Matthaus Merian (1593-1650) was born in Basle about 1593 and learned the art of copper plate engraving in Zurich. He married the daughter of Theodore de Bry and completed the latter parts of both the ‘Grand’ and ‘Petit Voyages’. He produced several engravings for Johann Ludwig Gottfried’s ‘Neuwe Archontologica Cosmica’ published in Frankfurt in 1638. Amongst them is this panorama of London, one of only a handful in the book. It is derived from the four-sheet panorama by Claes Jansz. Visscher published c.1616. Merian’s view depicts three theatres in Southwark, Shakespeare’s ‘The Globe’, ‘The Bear Gardyne’ and the ‘The Swan’.
A beautifully engraved panorama of London shown during the reign of James I, some 50 years before the Great Fire of London in 1666. The view details London from Whitehall to the Tower of London and is orientated from the south looking north towards the city and the hills of Hampstead and Harrow in the distance. The old Cathedral of St Paul’s is depicted without it’s steeple. The Cathedral had been hit by lightning in 1561 which destroyed the steeple. London Bridge is illustrated prominently overcrowded as it was with buildings. The heads of criminals and traitors adorn stakes on the bridge’s southern entrance.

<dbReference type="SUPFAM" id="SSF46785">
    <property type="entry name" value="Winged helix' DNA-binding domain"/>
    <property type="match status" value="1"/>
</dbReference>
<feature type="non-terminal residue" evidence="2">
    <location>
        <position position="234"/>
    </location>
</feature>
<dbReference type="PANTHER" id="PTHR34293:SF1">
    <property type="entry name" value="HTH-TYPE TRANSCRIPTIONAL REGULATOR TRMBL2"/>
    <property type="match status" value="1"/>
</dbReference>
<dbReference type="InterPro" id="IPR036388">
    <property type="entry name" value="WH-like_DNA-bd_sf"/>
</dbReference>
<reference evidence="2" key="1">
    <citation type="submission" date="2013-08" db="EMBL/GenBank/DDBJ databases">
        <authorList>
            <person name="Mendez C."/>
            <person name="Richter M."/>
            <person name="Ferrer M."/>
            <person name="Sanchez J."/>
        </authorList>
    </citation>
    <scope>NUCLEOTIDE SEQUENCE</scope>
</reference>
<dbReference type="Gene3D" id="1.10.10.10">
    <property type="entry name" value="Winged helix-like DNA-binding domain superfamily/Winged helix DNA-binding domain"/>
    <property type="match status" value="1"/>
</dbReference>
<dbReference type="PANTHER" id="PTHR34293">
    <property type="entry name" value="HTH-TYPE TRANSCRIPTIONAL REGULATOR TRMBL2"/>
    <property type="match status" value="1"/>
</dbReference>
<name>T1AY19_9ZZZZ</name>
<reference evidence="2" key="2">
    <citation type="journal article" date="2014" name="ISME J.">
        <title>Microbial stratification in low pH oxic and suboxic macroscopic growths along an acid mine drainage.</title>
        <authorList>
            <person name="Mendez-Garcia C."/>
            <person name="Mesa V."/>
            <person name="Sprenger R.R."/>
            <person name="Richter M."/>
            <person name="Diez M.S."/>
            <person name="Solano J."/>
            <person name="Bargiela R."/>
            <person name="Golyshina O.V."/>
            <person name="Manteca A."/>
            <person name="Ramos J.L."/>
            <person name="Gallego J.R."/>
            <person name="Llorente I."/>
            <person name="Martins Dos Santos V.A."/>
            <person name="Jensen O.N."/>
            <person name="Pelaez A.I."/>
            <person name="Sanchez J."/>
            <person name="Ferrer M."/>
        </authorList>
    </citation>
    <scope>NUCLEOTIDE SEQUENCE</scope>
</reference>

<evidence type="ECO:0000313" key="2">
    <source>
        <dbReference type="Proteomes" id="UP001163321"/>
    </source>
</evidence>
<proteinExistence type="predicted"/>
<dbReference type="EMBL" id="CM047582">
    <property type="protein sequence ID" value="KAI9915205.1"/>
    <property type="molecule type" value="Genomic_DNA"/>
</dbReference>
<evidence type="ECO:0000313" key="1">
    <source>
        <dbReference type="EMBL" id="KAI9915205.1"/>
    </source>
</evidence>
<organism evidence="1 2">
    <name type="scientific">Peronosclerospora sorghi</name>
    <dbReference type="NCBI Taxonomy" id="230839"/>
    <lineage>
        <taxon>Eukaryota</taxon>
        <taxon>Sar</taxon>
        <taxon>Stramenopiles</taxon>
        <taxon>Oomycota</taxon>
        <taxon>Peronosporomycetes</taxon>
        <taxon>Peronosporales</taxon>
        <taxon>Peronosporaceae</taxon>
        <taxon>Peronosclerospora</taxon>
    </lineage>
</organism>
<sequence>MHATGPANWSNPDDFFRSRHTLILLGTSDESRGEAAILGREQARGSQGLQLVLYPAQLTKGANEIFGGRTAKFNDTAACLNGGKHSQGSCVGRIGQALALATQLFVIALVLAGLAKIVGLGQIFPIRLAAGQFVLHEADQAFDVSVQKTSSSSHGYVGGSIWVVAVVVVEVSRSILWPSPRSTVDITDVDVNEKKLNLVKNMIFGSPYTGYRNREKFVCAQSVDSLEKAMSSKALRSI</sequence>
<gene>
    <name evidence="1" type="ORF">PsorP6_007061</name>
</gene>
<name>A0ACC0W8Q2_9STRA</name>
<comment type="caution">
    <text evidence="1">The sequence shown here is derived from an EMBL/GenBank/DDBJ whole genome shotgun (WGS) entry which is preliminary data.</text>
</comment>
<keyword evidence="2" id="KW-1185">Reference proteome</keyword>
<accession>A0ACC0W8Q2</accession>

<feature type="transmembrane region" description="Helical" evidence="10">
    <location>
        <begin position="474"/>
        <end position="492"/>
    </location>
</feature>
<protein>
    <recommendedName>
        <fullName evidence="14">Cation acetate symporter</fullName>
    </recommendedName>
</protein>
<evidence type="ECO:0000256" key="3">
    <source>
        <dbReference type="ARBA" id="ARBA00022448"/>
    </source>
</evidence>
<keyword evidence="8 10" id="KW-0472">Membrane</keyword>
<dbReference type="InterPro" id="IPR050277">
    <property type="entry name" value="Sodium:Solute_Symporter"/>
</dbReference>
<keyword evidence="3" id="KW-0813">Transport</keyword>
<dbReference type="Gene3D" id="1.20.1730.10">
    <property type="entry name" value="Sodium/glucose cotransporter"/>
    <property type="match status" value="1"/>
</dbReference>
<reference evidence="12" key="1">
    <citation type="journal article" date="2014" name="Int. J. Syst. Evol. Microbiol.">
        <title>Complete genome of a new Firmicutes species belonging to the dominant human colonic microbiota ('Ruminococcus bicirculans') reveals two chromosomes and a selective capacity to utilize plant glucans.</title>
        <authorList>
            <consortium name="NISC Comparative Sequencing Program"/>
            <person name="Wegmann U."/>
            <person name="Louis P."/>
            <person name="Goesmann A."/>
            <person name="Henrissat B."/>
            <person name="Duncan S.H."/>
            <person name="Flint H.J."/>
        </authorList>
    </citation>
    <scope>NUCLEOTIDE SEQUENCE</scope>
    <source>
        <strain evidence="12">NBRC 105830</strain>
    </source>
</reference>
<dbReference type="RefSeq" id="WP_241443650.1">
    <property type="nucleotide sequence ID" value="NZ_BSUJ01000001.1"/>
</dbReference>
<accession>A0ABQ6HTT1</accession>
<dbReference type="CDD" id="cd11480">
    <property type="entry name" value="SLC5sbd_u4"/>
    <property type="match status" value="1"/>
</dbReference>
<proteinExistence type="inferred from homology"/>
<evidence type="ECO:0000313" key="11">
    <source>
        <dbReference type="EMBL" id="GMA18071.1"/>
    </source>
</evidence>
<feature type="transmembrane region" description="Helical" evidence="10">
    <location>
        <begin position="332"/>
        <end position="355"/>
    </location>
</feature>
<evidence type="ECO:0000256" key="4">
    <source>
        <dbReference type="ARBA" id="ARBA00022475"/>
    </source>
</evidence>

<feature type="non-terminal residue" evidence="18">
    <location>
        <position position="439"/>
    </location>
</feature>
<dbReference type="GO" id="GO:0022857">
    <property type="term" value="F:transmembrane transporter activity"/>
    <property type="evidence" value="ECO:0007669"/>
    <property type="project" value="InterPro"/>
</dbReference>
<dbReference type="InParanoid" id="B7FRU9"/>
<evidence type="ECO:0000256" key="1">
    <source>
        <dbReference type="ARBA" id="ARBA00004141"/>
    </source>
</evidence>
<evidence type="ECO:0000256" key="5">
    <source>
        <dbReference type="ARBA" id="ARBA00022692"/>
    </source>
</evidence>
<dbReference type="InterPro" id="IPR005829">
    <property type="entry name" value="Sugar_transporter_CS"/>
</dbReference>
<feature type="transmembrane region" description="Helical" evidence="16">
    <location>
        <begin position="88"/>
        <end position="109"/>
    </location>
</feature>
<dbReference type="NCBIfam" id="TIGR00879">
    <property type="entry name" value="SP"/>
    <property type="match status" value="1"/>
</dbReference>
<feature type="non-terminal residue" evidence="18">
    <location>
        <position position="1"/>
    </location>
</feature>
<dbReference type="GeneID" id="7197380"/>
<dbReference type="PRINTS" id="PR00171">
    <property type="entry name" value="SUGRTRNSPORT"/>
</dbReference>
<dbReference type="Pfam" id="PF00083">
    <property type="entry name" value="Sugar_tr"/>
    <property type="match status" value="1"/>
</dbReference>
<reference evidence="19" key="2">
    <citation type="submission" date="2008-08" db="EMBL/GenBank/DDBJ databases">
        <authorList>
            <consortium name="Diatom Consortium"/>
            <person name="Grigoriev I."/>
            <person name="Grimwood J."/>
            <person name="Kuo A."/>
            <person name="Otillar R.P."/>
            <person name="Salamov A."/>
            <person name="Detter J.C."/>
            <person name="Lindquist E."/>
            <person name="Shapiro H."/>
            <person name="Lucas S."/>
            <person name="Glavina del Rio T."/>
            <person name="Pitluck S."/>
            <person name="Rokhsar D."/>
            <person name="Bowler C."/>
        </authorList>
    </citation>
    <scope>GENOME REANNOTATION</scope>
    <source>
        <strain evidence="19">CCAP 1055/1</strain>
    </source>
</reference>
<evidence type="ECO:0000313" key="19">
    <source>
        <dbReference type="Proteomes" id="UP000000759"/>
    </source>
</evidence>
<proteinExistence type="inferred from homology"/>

The panorama also shows an unusual incorrect north turn in the Thames immediately below the Tower of London. This is derived from a later version of the Visscher view, a copy of which survives in the Folger Library. The whole is adorned upper left with the royal coat of arms and those of the City appear upper right. The key below identifies 43 locations. Darlington, I & Howgego, J. (1964) p. 7; Fauser (1978) 7949; Hyde (1985) no. 5 Visscher view; Scouloudi (1953) pp. 42-44.